Every employer will need to dismiss an employee at one point or another, but ensuring it is done in a fair and reasonable manner is another story all together. In New Zealand we have the Employment Relations Act which provides protection to both employees and employers on all aspects of the employment relationship. When it comes to dismissing employees, employers need to look closely at Section 103A of the Act which provides a justification test used by the Employment Court to determine what a ‘fair and reasonable process’ is.
Even when an employer has sufficient reason to terminate employment, one misstep may result in a personal grievance claim before the Employment Court from the employee (eg. unjustified dismissal). As outlined by the Act, the measure (or test) is whether the employer’s actions and how the employer acted, were what a fair and reasonable employer could have done in all the circumstances at the time of dismissal. In measuring the employer’s process, the Employment Court applies the test under Section 103A, to apply the test, the Court must consider:
(A) whether, the employer sufficiently investigated the allegations against the employee before dismissing or taking action against the employee; and
(B) whether the employer raised the concerns that the employer had with the employee before dismissing or taking action against the employee; and
(C) whether the employer gave the employee a reasonable opportunity to respond to the employer’s concerns before dismissing or taking action against the employee; and
(D) whether the employer genuinely considered the employee’s explanation (if any) in relation to the allegations against the employee before dismissing or taking action against the employee.
Recent case law has found that employers are not meeting all parts of the test and this is proving costly as wins are being handed to employees where a personal grievance has been raised.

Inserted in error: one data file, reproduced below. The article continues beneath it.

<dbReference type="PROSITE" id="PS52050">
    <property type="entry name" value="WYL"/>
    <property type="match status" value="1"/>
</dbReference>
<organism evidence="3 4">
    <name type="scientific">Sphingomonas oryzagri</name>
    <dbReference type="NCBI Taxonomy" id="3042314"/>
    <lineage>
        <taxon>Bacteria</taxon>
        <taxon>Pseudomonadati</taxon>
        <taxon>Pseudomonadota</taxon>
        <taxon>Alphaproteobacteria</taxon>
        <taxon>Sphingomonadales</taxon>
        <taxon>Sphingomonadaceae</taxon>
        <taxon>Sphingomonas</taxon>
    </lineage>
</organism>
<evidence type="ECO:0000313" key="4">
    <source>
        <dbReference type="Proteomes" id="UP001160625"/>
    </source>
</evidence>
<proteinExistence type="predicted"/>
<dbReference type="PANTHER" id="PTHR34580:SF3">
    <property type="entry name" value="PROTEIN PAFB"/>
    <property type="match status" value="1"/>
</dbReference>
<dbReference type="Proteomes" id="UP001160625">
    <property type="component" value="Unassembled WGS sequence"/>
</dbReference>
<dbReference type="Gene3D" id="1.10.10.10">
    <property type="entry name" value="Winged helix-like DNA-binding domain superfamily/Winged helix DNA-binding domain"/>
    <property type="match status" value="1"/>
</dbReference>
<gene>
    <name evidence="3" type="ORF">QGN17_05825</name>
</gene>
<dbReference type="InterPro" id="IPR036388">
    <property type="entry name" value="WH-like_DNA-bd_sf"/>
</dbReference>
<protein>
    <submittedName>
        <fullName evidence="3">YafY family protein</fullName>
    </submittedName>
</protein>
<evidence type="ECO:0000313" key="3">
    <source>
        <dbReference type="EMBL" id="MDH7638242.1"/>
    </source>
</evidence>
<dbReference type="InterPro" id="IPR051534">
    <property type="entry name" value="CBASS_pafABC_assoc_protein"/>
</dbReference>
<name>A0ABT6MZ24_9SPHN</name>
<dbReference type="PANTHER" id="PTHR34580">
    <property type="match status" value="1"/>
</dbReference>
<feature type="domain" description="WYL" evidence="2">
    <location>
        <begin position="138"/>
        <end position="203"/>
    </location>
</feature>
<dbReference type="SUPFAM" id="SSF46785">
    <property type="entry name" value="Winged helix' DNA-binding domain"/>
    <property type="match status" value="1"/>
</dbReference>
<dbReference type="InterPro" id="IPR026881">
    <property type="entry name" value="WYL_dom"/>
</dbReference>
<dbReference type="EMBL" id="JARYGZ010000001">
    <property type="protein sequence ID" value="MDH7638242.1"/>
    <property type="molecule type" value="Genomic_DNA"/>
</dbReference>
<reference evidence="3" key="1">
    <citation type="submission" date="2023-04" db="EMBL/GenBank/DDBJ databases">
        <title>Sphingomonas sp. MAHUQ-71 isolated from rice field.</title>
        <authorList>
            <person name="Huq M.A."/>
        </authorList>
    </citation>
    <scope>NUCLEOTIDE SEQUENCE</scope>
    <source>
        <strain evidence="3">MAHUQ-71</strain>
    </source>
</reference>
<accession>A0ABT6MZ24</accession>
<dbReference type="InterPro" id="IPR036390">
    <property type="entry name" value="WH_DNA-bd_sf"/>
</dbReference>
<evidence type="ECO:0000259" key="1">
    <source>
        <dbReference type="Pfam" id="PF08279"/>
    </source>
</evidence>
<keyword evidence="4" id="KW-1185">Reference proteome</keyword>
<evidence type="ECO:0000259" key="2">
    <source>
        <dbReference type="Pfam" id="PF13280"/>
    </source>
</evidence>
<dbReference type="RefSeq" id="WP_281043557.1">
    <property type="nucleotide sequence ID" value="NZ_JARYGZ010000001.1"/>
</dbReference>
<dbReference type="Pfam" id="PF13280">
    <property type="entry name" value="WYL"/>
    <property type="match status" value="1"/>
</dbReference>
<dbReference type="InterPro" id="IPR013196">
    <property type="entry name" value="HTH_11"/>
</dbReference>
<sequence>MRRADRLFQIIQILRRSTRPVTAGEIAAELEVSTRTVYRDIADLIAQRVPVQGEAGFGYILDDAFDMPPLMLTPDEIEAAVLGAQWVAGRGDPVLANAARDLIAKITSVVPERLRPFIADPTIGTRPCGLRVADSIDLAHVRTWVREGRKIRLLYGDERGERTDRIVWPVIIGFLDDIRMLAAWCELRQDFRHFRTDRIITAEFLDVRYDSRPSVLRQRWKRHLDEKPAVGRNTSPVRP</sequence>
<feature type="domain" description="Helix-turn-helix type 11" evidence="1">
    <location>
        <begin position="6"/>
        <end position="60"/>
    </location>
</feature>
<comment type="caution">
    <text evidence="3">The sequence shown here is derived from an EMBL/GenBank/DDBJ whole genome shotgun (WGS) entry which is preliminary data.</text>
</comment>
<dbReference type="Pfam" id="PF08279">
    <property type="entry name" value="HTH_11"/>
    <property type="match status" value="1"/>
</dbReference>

Questions for this week:
Q1) Is the justificaiton test clear enough on the expectations for employers during a dismissal process?
Q2) Is there anything missing from this test that might help employers during this process?
Q3) Is the justification test still relevant in today’s employment world?
Q4) What is your key step when going through a dismissal process?
About the Author: Tash Pieterse
TashTash is a passionate and enthusiastic HR Generalist with a special interest in Employment Relations. She is currently working in the public sector, gaining a strong background in New Zealand legislation and HR practices. Tash frequently blogs on her HR career experiences and is actively building a presence and following on Twitter. She is a strong networker who enjoys connecting and developing ideas with various thinkers around HR, social media and organisational change. She is a Community Leader with #NZLEAD, connecting a community of passionate HR professionals from NZ and around the world. Tash has been a past elected member of the HRINZ Branch Committee and has travelled to the UK to further her links with the HR community through her connections on Twitter and through #NZLEAD.
In two weeks I have the pleasure of experiencing New Zealand for the first time, when I speak in Auckland at the Recruiter Hub Conference (#RHUBNZ). I am going to cover two interlinked subjects during the course of the day.